The fairy tales the Belarusian dictators tells western leaders are the result of the long-term isolation.
Zmitser Dashkevich, a former political prisoner and co-chairman of Young Front, said it in an interview with charter97.org commenting on Lukashenka's remark that western leaders began to talk to him.
– The dictator said in an interview with Serbian media that the leaders of western countries began to “say hello and talk to me”. What did he mean? As far as we know, none of western high-ranking politicians have not met with him lately.
– I have to note that the statement shows he has an evident inferiority complex. He understands he has been an outcast for the whole civilised society for 20 years. Even Putin was invited to the 70th anniversary of the D-Day landing, but Belarus, the country that lost every fourth citizen in the war, was not represented. Perhaps, it really happened recently that a third row politician shook hands with Lukashenka on the sidelines, so, he decided the West welcomes him. Of course, he will never be recognised by the West.
– Lukashenka emphasised in his latest statements that “the West is not capable of anything”. In your view, what can explain the increased anti-western rhetoric of the Belarusian ruler?
– The European Union and the United States are really weak today to do something in the post-Soviet area. Perhaps, it's not the right time and not the right leaders. As for the increased anti-western rhetoric, I don't think it has any grounds. Lukashenka has been manipulating the anti-western rhetoric for 20 years intensifying or weakening it from time to time. It is a permanent process.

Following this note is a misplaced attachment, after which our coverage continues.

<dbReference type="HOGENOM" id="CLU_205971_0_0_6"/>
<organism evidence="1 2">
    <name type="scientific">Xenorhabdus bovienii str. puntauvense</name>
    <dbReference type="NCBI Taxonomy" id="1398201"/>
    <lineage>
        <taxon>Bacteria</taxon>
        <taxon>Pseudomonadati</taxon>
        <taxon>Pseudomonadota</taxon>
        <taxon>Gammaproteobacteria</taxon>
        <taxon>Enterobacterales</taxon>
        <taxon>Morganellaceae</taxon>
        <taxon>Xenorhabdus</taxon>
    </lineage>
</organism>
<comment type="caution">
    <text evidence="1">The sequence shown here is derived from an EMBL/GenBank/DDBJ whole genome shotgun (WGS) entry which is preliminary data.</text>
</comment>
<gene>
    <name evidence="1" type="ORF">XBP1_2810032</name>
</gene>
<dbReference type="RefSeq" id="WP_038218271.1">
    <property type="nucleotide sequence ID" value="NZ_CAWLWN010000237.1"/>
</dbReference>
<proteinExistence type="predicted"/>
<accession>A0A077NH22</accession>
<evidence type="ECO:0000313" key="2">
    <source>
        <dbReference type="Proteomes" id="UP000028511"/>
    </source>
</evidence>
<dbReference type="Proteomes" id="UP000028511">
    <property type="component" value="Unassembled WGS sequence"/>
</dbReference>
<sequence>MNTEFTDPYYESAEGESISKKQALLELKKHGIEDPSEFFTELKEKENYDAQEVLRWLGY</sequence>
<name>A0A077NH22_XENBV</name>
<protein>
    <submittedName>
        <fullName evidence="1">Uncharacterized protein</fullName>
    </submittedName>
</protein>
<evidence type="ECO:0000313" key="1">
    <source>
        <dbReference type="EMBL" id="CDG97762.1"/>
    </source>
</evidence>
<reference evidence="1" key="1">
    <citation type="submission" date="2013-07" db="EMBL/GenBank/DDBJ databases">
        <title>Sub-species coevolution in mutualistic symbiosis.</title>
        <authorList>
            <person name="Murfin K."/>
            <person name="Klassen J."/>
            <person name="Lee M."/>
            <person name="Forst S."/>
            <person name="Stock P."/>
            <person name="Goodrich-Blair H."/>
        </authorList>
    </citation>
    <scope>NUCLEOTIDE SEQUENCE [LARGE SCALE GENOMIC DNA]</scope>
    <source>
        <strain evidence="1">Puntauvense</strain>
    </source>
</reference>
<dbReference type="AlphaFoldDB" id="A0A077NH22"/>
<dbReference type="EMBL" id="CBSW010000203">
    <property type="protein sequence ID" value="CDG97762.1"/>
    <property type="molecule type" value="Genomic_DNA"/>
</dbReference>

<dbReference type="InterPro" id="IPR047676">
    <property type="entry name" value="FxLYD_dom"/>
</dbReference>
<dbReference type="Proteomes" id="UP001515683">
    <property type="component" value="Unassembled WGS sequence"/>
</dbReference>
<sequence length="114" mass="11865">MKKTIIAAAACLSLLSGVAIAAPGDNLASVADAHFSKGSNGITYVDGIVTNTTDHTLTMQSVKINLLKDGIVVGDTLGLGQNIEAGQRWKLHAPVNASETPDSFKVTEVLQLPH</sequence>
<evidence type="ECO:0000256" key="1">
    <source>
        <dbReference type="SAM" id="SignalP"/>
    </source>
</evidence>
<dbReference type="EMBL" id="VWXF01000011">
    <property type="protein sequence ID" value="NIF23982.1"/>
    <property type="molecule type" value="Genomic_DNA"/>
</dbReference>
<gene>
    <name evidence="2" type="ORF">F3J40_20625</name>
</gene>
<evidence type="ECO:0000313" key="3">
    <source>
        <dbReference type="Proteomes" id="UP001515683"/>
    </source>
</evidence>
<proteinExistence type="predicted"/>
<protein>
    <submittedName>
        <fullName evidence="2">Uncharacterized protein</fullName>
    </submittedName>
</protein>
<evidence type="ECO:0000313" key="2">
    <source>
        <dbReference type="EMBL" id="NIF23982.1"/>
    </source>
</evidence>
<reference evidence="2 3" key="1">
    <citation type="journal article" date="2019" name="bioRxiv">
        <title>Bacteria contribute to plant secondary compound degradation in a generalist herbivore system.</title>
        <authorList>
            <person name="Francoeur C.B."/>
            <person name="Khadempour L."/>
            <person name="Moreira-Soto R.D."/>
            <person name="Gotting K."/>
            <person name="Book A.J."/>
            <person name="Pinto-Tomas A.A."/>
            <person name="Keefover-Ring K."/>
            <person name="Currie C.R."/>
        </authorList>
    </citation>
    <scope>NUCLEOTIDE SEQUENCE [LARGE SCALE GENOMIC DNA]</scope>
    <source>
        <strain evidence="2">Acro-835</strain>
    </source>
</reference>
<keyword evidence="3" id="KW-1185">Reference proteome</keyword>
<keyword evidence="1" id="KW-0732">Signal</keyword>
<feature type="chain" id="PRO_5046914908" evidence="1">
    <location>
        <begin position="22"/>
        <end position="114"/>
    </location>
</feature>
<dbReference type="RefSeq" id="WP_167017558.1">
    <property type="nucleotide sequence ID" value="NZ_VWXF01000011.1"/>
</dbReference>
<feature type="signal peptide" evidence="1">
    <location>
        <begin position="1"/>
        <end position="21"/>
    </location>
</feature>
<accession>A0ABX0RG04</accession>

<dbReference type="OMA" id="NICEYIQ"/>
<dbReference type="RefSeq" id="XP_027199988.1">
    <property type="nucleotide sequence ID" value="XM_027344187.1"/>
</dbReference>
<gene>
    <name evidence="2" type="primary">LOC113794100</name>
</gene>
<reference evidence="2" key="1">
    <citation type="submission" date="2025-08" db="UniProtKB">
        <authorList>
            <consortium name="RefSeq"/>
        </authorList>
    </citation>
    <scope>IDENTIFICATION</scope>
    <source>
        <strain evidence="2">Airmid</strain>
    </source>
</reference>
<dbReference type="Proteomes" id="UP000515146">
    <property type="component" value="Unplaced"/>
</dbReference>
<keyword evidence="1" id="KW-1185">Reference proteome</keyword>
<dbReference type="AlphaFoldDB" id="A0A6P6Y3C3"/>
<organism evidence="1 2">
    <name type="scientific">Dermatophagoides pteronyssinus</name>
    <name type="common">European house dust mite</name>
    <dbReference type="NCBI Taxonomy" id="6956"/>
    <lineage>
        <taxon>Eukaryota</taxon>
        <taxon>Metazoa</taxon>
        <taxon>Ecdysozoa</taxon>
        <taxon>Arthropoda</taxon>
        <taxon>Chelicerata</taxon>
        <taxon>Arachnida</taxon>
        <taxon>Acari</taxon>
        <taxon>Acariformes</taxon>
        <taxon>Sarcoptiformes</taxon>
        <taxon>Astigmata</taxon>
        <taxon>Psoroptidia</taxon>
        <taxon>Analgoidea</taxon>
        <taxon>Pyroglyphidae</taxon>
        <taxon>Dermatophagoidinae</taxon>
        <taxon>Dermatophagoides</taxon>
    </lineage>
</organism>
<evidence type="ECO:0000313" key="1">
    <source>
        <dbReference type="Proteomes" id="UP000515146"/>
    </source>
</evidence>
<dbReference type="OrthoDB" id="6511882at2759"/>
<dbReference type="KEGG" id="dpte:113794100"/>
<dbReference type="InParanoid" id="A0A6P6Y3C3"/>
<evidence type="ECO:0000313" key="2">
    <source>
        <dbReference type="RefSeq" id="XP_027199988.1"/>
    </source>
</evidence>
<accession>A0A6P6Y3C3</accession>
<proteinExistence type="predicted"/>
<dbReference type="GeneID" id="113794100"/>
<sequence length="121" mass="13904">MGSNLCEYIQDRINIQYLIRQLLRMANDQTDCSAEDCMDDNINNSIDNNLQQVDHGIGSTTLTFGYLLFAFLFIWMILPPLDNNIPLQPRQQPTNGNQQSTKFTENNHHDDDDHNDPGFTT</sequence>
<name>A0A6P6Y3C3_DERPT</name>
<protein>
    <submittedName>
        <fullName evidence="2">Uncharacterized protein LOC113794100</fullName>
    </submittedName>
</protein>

– Can we speak that the EU and the US have softened their pressure on the Lukashenka regime in the issue of releasing political prisoners? If so, what caused it?
– I would say that the West's pressure is frozen. There is a package of minimum sanctions and demands to release the political prisoners. On the one hand, nobody cancelled these demands, but on the other hand, nobody insists on them and imposes any serious sanctions that could hit the Lukashenka regime.
– How do you think the West should act towards official Minsk in the situation when all attention is focused on Ukraine?
– Iryna Khalip once said an absolutely right and clever thing: Europe should stop buying Belarusian oil products for a couple of days, and Lukashenka will do everything it want. The carrot and stick policy is not effective. The Western threatens him with one hand, but backs him with the other. Lukashenka is smart to cope with such manipulators. He himself is an experienced manipulator.